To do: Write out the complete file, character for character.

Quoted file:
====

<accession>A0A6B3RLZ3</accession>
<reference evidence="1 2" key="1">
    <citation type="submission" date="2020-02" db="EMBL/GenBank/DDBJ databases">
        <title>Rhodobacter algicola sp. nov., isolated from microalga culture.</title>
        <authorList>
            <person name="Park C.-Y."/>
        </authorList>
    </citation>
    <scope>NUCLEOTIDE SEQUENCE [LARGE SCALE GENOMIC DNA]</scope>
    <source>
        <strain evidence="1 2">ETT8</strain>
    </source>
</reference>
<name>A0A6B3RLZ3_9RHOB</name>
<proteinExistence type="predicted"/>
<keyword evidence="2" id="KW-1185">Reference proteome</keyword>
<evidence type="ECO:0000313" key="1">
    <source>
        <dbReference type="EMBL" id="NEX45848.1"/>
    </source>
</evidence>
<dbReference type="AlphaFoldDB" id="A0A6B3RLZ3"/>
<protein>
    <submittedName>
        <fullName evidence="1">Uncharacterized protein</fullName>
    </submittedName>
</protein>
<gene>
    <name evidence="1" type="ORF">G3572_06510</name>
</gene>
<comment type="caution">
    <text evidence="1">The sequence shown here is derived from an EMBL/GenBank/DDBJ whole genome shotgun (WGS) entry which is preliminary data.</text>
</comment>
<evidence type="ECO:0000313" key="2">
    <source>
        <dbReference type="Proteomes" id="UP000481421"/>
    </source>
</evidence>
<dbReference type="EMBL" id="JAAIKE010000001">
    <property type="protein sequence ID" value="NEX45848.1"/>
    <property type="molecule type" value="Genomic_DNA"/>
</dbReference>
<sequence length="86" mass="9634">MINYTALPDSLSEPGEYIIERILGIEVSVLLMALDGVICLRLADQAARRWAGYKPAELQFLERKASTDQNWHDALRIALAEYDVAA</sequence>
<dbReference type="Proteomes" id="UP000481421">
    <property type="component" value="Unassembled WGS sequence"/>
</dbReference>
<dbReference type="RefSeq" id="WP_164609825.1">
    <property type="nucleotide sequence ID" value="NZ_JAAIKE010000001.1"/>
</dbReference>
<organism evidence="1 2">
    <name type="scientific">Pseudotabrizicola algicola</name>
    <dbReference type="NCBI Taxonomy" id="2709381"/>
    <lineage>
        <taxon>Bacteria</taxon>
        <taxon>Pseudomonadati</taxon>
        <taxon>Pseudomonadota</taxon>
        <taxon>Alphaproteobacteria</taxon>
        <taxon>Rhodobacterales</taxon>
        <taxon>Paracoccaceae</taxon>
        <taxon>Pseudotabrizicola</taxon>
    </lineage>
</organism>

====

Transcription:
<accession>A0A6B3RLZ3</accession>
<reference evidence="1 2" key="1">
    <citation type="submission" date="2020-02" db="EMBL/GenBank/DDBJ databases">
        <title>Rhodobacter algicola sp. nov., isolated from microalga culture.</title>
        <authorList>
            <person name="Park C.-Y."/>
        </authorList>
    </citation>
    <scope>NUCLEOTIDE SEQUENCE [LARGE SCALE GENOMIC DNA]</scope>
    <source>
        <strain evidence="1 2">ETT8</strain>
    </source>
</reference>
<name>A0A6B3RLZ3_9RHOB</name>
<proteinExistence type="predicted"/>
<keyword evidence="2" id="KW-1185">Reference proteome</keyword>
<evidence type="ECO:0000313" key="1">
    <source>
        <dbReference type="EMBL" id="NEX45848.1"/>
    </source>
</evidence>
<dbReference type="AlphaFoldDB" id="A0A6B3RLZ3"/>
<protein>
    <submittedName>
        <fullName evidence="1">Uncharacterized protein</fullName>
    </submittedName>
</protein>
<gene>
    <name evidence="1" type="ORF">G3572_06510</name>
</gene>
<comment type="caution">
    <text evidence="1">The sequence shown here is derived from an EMBL/GenBank/DDBJ whole genome shotgun (WGS) entry which is preliminary data.</text>
</comment>
<evidence type="ECO:0000313" key="2">
    <source>
        <dbReference type="Proteomes" id="UP000481421"/>
    </source>
</evidence>
<dbReference type="EMBL" id="JAAIKE010000001">
    <property type="protein sequence ID" value="NEX45848.1"/>
    <property type="molecule type" value="Genomic_DNA"/>
</dbReference>
<sequence length="86" mass="9634">MINYTALPDSLSEPGEYIIERILGIEVSVLLMALDGVICLRLADQAARRWAGYKPAELQFLERKASTDQNWHDALRIALAEYDVAA</sequence>
<dbReference type="Proteomes" id="UP000481421">
    <property type="component" value="Unassembled WGS sequence"/>
</dbReference>
<dbReference type="RefSeq" id="WP_164609825.1">
    <property type="nucleotide sequence ID" value="NZ_JAAIKE010000001.1"/>
</dbReference>
<organism evidence="1 2">
    <name type="scientific">Pseudotabrizicola algicola</name>
    <dbReference type="NCBI Taxonomy" id="2709381"/>
    <lineage>
        <taxon>Bacteria</taxon>
        <taxon>Pseudomonadati</taxon>
        <taxon>Pseudomonadota</taxon>
        <taxon>Alphaproteobacteria</taxon>
        <taxon>Rhodobacterales</taxon>
        <taxon>Paracoccaceae</taxon>
        <taxon>Pseudotabrizicola</taxon>
    </lineage>
</organism>